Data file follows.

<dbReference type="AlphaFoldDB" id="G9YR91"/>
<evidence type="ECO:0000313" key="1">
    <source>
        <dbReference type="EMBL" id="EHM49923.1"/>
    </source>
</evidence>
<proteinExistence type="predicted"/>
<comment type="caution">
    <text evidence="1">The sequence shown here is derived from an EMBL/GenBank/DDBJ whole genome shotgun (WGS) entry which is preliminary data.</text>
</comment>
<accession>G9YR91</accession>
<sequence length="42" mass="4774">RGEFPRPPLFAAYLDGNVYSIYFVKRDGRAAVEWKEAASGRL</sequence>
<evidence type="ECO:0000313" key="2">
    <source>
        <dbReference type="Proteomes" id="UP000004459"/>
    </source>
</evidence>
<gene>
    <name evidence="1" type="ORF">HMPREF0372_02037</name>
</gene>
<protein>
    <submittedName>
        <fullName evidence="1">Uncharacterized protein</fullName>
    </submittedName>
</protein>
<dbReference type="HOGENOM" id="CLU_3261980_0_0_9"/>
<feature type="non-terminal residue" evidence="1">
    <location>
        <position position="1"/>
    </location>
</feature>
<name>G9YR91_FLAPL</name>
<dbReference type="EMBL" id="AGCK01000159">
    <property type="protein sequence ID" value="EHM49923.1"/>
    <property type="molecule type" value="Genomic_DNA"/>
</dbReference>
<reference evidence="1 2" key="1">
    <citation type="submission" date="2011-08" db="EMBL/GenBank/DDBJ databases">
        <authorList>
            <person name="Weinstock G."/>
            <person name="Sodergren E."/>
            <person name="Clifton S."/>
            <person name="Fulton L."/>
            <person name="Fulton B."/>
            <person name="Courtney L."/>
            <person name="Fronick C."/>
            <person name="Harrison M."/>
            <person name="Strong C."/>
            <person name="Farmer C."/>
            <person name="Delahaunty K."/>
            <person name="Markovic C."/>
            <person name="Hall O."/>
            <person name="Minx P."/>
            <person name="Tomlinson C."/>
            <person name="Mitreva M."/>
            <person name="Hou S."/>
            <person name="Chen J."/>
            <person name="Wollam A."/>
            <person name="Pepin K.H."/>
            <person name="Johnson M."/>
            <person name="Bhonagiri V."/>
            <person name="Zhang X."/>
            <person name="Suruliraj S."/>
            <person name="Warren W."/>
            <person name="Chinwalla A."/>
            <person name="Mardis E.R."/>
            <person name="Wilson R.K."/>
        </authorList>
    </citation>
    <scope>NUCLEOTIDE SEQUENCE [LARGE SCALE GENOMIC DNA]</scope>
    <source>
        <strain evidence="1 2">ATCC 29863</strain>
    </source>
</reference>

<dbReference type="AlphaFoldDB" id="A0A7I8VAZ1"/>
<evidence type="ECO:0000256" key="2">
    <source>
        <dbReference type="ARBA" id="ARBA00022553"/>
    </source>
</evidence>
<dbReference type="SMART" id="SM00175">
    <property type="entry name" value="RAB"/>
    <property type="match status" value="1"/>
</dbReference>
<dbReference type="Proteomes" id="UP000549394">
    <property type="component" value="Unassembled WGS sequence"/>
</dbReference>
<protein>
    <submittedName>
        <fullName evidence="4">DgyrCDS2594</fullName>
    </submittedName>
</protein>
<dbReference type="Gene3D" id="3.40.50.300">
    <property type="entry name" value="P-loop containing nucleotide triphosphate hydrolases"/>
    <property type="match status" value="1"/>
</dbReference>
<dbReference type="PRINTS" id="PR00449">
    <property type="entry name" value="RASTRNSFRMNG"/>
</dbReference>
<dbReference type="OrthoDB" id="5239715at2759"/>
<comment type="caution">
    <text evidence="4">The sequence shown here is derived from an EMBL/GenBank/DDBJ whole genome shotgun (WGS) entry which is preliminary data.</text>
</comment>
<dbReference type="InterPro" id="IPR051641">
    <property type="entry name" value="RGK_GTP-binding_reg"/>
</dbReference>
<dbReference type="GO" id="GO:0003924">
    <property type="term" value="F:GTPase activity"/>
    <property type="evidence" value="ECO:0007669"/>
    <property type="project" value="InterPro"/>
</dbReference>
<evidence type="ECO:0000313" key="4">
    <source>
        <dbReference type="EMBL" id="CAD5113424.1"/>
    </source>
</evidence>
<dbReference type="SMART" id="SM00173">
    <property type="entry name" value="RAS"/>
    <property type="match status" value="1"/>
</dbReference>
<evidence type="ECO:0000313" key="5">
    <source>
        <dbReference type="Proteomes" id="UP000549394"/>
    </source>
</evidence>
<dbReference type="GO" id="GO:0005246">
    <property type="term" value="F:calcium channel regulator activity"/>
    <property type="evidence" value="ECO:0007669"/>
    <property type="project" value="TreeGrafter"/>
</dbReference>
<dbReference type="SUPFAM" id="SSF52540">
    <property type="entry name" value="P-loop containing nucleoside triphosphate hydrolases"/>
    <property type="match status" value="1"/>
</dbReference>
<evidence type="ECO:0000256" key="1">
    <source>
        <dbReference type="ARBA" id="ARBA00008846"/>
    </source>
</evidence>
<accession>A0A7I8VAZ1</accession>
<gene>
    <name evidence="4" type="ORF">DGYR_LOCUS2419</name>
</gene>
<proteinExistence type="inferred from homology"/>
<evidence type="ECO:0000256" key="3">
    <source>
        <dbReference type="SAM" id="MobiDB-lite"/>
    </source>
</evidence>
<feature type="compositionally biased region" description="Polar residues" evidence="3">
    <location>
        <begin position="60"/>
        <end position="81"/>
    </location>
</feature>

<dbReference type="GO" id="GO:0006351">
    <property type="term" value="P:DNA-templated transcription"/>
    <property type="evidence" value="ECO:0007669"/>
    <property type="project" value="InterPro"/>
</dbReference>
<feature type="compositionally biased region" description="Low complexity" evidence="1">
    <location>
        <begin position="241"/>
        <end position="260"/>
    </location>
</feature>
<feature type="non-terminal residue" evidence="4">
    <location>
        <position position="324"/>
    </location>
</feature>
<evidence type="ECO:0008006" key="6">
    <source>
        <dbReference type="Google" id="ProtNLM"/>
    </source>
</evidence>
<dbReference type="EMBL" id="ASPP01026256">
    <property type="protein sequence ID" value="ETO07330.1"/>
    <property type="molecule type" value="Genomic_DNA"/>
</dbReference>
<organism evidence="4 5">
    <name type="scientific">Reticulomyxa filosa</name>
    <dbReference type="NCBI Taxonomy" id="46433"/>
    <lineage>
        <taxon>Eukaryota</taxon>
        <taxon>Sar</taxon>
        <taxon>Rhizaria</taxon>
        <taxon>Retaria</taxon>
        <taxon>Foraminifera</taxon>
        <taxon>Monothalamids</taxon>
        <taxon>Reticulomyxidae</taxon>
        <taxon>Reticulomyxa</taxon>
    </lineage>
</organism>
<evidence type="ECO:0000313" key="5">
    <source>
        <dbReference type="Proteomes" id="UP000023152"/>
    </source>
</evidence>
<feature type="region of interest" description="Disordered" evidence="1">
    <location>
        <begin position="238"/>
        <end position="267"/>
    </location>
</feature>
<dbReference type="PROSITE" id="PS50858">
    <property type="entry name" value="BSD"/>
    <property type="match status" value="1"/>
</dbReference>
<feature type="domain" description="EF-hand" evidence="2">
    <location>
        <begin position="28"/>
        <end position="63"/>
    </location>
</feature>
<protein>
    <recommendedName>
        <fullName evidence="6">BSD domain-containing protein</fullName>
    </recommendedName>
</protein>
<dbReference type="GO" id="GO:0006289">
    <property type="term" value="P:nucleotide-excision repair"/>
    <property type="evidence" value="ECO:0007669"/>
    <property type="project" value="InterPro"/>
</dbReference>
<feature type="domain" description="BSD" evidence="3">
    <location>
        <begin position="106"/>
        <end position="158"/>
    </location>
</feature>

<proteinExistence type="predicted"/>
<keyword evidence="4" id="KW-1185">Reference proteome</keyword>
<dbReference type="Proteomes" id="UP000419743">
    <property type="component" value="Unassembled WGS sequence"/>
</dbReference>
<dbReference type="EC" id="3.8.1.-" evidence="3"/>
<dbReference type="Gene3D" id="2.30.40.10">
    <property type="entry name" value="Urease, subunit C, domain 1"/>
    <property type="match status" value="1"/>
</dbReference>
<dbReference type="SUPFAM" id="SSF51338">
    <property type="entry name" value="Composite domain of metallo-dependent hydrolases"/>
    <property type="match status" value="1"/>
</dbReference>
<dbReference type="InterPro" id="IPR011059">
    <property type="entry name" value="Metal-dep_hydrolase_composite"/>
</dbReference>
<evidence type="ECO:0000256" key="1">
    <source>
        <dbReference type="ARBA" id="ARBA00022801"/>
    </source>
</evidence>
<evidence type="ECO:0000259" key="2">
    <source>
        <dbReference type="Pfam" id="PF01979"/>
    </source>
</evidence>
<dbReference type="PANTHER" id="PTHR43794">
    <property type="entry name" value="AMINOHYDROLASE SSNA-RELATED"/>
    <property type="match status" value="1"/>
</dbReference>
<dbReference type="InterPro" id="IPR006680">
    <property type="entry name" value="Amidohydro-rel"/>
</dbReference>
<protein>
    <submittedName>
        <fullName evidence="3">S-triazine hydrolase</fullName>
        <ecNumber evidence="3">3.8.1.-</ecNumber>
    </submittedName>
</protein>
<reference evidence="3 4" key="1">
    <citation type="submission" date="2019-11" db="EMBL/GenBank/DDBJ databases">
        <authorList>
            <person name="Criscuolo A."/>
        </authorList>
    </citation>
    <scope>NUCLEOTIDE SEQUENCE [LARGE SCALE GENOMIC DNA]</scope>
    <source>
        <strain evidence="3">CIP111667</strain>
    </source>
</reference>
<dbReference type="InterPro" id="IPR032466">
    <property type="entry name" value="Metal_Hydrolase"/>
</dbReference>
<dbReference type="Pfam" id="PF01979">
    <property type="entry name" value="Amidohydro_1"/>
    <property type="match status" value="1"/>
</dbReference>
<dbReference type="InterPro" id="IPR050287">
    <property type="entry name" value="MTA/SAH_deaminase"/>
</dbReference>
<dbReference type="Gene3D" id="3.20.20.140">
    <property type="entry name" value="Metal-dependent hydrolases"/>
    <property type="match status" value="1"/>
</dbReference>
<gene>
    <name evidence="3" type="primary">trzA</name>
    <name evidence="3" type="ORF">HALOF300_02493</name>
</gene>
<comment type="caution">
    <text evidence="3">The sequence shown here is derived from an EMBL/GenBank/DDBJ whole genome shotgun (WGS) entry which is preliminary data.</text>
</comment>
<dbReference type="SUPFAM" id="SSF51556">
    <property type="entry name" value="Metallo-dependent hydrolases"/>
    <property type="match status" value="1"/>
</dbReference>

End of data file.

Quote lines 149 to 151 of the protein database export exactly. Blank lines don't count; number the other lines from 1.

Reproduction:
</evidence>
<feature type="compositionally biased region" description="Polar residues" evidence="3">
    <location>